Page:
Digital Photography Now Printer Reviews
3-part series: Photo ink-jets laid bare
By Ian Burley
Part 2: The truth about photo ink-jet print quality:
All the leading printer manufactures consistently claim that their photo print quality is better than the rest. Indeed, the four leading makes we are testing here, HP, Canon, Epson and Lexmark, have each demonstrated their products versus their rivals to journalists, like me.
I usually treat these workshops with a degree of scepticism. One manufacturer admitted, for example, that a test picture they were using to demonstrate print quality had been taken on a large format camera and carefully digitised and adjusted to show off its printer models to the best effect.
While we continue to be impressed with the great strides the manufacturers make with the development of ink-jet technology, there are some limitations that we have highlighted here.
Our solution was to test a selection of printers side by side, using the same source image files. Once again, those four printers are HP’s psc-950 all in one printer/scanner/copier and fax, which is specially kitted out to print photos from memory cards as well as via a host PC, Canon’s S-800 Photo printer, Epson’s Stylus 895 Photo – also designed to print photos from memory cards or via a PC and, finally, Lexmark’s Z43.
We’ve broken down the attributes of a colour print into six headings:
1. Colour – Here we compare the outputs of each printer and look for colour dominance, casts and balance. We also electronically tested the colour range (gamut) of each printer using a Gretag digital colour profile test rig. Click here to see larger side by side comparisons of each gamut result:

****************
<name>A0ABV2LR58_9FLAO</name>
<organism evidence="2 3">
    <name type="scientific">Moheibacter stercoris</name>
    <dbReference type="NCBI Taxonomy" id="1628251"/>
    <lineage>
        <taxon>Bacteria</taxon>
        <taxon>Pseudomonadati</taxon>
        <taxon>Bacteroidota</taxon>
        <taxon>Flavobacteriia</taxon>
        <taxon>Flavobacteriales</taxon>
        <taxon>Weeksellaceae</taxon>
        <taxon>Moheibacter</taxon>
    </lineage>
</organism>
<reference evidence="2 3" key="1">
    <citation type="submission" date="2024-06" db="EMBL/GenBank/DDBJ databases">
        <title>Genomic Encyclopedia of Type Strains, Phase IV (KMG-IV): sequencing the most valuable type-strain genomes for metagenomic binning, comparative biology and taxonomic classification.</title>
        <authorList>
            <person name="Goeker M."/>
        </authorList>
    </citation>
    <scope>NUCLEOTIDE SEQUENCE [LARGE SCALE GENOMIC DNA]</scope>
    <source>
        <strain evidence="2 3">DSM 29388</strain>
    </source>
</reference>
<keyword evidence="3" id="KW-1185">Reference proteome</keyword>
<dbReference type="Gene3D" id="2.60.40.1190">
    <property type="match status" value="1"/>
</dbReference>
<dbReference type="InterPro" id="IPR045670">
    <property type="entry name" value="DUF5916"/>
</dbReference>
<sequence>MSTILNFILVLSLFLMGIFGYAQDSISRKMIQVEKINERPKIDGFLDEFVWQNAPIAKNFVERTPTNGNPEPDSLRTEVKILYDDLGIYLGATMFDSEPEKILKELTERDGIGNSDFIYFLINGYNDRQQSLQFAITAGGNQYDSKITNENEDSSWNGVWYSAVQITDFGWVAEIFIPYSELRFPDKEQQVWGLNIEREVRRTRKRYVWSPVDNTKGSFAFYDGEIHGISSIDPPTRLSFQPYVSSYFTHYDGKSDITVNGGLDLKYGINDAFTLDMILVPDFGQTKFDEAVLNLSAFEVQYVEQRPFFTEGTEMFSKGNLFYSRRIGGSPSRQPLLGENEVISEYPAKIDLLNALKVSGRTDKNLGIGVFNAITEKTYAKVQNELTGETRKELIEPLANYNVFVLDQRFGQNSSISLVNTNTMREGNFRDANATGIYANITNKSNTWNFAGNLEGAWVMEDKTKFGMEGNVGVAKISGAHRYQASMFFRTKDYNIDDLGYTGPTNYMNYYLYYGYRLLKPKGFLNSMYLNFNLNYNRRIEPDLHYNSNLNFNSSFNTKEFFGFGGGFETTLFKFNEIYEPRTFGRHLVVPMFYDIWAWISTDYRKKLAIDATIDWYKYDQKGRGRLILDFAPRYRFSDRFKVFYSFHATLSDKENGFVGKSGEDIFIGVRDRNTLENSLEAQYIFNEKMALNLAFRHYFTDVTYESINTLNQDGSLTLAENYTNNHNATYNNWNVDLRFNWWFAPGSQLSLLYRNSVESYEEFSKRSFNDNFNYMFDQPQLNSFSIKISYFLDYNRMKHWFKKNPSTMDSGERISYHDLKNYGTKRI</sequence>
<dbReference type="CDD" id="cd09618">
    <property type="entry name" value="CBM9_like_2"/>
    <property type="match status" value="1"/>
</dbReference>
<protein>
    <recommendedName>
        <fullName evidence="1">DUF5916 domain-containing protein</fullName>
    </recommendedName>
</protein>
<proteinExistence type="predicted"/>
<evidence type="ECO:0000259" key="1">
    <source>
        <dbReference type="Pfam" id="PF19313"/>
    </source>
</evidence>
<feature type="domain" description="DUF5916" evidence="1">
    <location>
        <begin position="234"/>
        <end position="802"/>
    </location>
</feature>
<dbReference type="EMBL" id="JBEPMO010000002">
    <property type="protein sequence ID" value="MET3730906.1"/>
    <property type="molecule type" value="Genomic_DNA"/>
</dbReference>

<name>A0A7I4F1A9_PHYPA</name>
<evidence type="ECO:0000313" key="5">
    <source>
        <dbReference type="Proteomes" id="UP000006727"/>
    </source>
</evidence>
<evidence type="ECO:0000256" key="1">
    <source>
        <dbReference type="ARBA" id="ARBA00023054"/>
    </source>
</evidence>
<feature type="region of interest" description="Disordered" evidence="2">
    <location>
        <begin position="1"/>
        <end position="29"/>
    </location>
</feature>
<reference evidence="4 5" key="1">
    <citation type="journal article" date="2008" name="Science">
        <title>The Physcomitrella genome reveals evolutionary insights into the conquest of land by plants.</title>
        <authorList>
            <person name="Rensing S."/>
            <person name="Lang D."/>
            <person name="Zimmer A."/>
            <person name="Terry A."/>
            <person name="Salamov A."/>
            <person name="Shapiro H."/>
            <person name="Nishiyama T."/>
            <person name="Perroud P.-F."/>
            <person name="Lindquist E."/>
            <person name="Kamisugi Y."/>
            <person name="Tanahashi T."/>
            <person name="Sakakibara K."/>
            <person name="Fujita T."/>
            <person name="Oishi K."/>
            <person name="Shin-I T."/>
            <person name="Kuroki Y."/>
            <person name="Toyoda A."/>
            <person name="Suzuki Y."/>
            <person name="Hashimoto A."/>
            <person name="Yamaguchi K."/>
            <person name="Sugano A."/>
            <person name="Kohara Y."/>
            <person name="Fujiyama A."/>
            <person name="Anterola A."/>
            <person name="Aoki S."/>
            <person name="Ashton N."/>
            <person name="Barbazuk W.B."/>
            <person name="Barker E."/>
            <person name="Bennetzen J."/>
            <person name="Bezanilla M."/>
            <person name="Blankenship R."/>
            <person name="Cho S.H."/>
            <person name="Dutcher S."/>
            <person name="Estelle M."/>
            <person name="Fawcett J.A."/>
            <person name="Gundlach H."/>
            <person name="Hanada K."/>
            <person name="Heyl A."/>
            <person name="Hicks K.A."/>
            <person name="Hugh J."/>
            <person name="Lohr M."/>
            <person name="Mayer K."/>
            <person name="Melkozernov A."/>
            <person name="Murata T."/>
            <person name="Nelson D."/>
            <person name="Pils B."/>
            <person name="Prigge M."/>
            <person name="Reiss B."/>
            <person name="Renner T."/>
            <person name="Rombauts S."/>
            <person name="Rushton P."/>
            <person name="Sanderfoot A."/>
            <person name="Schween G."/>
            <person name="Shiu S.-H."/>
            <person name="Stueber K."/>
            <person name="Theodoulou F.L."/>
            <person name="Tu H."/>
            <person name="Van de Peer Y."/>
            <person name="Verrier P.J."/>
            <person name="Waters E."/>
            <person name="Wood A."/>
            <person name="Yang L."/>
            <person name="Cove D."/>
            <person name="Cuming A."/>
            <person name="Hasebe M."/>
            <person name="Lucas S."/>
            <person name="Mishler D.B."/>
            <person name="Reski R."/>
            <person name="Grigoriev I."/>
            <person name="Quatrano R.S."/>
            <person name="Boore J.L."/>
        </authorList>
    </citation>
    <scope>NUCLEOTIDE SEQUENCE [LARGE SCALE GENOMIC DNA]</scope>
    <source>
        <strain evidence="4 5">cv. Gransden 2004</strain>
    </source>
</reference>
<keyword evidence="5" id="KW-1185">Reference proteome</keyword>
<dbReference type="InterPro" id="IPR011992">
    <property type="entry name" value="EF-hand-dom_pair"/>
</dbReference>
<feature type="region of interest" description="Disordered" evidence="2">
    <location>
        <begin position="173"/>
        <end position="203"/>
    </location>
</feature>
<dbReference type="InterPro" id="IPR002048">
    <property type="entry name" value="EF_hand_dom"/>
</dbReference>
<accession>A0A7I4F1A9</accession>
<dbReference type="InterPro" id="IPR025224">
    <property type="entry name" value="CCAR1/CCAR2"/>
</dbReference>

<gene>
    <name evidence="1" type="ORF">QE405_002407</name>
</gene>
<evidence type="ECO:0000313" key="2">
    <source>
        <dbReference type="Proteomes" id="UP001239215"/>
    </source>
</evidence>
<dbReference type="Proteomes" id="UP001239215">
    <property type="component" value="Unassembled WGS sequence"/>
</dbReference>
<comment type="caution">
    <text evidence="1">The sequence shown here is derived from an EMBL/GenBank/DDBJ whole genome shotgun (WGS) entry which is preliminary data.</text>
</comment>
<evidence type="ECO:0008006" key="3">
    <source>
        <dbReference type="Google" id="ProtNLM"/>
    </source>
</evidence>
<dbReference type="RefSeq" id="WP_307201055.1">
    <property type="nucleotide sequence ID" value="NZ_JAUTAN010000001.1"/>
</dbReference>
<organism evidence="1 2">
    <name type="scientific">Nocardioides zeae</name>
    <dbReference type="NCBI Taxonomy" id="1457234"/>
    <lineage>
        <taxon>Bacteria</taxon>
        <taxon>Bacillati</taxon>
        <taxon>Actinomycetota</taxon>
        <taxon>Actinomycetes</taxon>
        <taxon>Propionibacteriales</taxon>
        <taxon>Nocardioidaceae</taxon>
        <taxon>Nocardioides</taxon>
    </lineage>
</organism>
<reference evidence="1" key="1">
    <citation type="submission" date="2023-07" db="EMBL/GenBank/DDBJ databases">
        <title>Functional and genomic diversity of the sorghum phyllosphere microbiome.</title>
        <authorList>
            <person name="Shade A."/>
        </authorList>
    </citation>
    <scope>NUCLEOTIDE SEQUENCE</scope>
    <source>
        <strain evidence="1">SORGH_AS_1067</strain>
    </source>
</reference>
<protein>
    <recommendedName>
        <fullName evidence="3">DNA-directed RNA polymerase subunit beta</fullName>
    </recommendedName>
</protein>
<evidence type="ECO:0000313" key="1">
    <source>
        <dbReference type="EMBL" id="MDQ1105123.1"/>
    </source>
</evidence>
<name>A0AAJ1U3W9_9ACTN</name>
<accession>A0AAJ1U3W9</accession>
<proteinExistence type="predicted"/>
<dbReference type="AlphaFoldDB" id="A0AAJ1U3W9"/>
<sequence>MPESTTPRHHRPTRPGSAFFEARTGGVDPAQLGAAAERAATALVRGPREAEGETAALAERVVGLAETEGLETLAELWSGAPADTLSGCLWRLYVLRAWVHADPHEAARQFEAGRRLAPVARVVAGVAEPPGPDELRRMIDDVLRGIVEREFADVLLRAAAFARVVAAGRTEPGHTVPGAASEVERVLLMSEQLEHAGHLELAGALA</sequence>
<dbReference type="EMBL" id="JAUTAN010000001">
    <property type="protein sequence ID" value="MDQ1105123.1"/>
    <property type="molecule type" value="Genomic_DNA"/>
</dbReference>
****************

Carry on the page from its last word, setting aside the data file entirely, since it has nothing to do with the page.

Click one of the the thumbnails below to see larger side by side comparisons of each test image:
Source images include a 3 megapixel digital camera image of some tropical flowers, taken using HP’s new Photosmart C715 and a 4 megapixel image of my 5 year old daughter, Elizabeth, taken using an Olympus Camedia E-10 with flash for backlight compensation. We also zoomed in on a high resolution print featuring an eye in one image to examine detail quality.
Each image was printed on the best or recommended A4 glossy media for respective printers. The print size was 7.5 inches wide along the shorter side (10x7.5 inches for the full frame 1:3/4 aspect ratio digital camera images). Each image was then evaluated under different lighting conditions.
Printer driver settings were set to defaults for best quality printing on the recommended glossy paper. No other adjustments were made.
For reproduction in this Web-based feature, the prints were re-scanned using a HP ScanJet 5470 flat bed scanner. A fifth sample image was produced by scanning a model’s eye in one of the pictures at 2400dpi.
Presenting the results
A Web browser is not an ideal medium with which to present print quality results! I’m open to suggestions as to how to improve the presentation of results, but inevitably there is a compromise.
Luckily, the Gretag colour profiling system produces nice charts. For the actual test images, however, we have reproduced the test file originals to fit Web pages sensibly, along side similarly sized scanned reproductions of the printed version of each image, using the HP ScanJet 5470 scanner.